I have no idea where all these beetles are coming from.

Wildlife diary: Nothing much to report, unless you include the little brown and grey mouse which the cat brought back proudly at lunchtime to show us, and then promptly ate.


In the morning we did our weekly shopping, and stopped off at the aged aunt to have a shower and collect our post. Then in the afternoon I finished the bricklaying for the support columns for our rainwater recovery storage system.

Of course this meant I was hot and sweaty; and as LSS had been tackling the brambles, so was she. So we had a bath in the garden in the late afternoon sunshine. Two washes in one day – we feel like we’ve won the lottery!

The following reminds me of a story I read somewhere a while ago – I don’t know how true it is. Some time in the fifties, someone placed an advertisement in the New York Times. “Guaranteed Cockroach Killer! Send in your dollar now!”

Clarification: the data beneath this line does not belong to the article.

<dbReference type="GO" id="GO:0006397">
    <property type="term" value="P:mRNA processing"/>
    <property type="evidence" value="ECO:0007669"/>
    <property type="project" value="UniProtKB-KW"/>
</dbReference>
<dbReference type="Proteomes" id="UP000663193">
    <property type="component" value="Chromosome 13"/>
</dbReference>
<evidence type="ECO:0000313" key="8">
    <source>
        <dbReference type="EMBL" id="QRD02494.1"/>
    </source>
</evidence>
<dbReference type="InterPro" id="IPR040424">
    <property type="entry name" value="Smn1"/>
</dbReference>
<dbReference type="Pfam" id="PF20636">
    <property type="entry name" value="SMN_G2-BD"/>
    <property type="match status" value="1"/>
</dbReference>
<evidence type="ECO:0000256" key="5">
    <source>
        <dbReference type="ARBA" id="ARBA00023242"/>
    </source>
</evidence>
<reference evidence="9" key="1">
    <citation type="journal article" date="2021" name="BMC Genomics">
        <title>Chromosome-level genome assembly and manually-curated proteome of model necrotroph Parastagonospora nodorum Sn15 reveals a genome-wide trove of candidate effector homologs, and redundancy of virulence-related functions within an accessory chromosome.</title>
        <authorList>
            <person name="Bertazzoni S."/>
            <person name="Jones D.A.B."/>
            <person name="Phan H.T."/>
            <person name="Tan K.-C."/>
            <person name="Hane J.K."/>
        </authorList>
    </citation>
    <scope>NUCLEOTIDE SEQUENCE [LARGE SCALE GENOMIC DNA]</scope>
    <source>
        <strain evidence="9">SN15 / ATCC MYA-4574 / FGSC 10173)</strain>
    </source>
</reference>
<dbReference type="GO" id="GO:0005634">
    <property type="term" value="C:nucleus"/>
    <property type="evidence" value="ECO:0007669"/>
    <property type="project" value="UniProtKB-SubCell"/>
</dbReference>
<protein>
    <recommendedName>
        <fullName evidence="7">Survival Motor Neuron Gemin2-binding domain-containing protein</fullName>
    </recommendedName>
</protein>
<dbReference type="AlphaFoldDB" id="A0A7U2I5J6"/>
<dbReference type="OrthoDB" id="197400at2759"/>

People that sent in a dollar received, by return post, two pieces of wood, with the instructions to place the cockroach on one piece of wood and hit it with the other. A complaint was received, but no action was taken because the advertisement was not actually misleading.
Why this story? Well, tonight LSS and I carried out several Colorado Beetle patrols. These beetles are out in force amongst the newly-sprouted potato plants. We took it in turns to patrol up and down the rows of potatoes, armed with a half-brick and a small piece of roof-tile. We place the Colorado beetle on the small piece of roof-tile and hit it with the brick. Guaranteed results. We must have disposed of well over 20 beetles in the space of an hour or so. Patrols will resume tomorrow, as bad light stopped play.